Children who test positive are referred to Ugandan health agencies for care and treatment, said Thorne. "Uganda, to its credit, has a system in place. It's just that many orphanages are off the beaten track and don't know how to access resources available to them. We can serve as the conduit to those resources," she said.


When ISU-Meridian assistant professor and audiologist Gabriel Bargen first set eyes on the orphanage, she recalls feeling overwhelmed. "There were so many children," she said.

But she and audiology doctoral student Nicole Butler got to work, screening 150 children in five days. They found that many of the hearing issues were caused by ear wax—which can act like an earplug—and explains why children had trouble hearing their teachers in class.

Bargen and Butler used special tools to remove the wax and flushed the ear with water. However, other cases were more challenging. At least seven children had severe ear infections that could've led to permanent hearing loss if left untreated, said Bargen.

"In the United States, children have colds and ear infections all of the time. They go to the doctor for treatment, but in Uganda it was as if the children had learned to live with the pain," said Bargen.

She tells the story of a toddler named Charles—quiet and lethargic when she detected his ear infection. Several days later and after a round of antibiotics, he was laughing and playing with his friends like a typical 2-year-old.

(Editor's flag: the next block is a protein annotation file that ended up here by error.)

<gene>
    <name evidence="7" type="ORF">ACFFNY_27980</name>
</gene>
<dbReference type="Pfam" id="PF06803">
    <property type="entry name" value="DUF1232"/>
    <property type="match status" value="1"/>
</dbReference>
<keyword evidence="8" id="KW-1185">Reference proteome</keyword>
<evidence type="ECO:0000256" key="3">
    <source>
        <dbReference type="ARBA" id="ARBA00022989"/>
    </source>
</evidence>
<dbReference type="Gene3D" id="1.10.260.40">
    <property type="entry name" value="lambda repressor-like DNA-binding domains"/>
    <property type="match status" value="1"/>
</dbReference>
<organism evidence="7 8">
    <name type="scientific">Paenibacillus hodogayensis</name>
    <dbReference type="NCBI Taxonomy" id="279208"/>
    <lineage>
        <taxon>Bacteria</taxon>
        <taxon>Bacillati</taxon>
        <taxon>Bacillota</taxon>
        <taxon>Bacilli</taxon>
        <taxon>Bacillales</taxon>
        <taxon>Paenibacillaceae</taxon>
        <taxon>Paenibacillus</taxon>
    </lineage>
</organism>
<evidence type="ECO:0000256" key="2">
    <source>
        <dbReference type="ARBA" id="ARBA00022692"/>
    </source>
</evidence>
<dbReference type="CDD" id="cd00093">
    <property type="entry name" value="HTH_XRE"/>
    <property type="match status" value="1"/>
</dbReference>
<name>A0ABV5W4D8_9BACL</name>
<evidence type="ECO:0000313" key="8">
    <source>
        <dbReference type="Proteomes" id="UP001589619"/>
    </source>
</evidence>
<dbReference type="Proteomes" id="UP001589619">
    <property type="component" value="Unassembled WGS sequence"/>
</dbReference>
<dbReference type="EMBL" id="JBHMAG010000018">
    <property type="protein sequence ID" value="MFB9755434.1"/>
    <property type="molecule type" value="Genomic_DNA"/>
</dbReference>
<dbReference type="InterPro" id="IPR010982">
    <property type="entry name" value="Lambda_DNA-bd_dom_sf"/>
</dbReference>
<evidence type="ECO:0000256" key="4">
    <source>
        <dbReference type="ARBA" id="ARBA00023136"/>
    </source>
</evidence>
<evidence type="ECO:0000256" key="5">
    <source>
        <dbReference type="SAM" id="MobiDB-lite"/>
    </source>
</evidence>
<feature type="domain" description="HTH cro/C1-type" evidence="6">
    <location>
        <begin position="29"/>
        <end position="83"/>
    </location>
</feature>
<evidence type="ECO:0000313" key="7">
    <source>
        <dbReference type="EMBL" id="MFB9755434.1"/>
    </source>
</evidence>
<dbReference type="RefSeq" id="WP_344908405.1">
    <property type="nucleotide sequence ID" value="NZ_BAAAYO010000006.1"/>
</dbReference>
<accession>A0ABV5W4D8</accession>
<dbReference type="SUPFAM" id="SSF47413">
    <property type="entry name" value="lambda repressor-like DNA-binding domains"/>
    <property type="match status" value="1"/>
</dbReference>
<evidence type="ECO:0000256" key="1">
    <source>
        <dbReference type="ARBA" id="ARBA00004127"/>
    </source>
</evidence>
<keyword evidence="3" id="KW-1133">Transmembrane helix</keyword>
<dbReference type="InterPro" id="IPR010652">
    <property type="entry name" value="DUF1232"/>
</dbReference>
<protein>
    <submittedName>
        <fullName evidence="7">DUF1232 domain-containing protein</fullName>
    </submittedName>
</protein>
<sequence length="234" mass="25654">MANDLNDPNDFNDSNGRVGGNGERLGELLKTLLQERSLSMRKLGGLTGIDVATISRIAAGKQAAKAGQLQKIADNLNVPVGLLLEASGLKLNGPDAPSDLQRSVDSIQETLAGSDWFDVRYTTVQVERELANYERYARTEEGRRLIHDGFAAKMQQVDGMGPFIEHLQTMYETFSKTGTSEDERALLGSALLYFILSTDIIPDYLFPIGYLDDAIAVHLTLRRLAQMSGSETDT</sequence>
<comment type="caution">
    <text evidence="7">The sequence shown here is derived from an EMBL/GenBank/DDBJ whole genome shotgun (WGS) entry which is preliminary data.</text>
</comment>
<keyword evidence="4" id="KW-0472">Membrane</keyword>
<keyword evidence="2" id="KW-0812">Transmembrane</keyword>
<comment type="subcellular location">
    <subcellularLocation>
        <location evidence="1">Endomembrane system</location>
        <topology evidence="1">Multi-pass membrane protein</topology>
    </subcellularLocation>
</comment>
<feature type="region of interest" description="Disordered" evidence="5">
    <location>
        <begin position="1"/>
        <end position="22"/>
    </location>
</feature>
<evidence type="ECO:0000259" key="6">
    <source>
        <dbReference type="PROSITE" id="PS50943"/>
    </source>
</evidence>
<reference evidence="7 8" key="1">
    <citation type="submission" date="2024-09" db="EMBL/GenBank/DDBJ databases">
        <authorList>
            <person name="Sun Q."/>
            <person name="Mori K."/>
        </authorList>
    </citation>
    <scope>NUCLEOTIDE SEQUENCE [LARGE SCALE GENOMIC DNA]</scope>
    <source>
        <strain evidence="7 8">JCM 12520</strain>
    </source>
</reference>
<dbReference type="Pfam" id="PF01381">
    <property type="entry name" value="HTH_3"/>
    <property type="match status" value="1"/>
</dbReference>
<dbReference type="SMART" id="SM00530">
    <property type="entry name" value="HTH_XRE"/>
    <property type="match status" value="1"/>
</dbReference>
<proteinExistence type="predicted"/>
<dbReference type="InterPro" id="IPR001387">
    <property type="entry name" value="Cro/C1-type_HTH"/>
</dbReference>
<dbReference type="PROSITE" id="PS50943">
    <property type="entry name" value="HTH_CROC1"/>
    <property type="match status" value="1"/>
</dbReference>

The World Health Organization reports that malaria is the leading cause of death in African children under age 5 and accounts for up to 40 percent of outpatient visits to health facilities and clinics.

To prevent bites from malaria-infected mosquitoes, the Treasure Valley team purchased 200 nets from a nearby village—injecting money into the local economy—and hung them in orphanage dormitories.


ISU-Meridian Dean Bessie Katsilometes toured the prestigious Makerere University School of Public Health in Kampala and met with its dean. The two institutions and Be the Change officials are exploring a partnership that would enable students at ISU and Makerere to study global health issues while serving the Nsumba Orphanage. Areas would likely include HIV and malaria diagnosis, treatment and prevention as well as programs to bolster the health-science education of orphanage children.

Pointing to the increased interest in global health among university students, Katsilometes said ISU may eventually be able to offer clinical rotations in Uganda for graduate-level public health students.


You'd expect a visit to the Nsumba Orphanage to enlighten professionally. But members of the ISU delegation say the experience has touched them in a personal way.

Thorne is grateful for the richness the children have brought to her life.

Bargen has learned a medical mission is more than simply providing medical care. Sometimes, it means dropping what you're doing and playing a game of volleyball with kids.

As for Katsilometes?

"I'll always remember the joy of 500 children living in the moment— despite poverty and hardship. It was humbling," she said.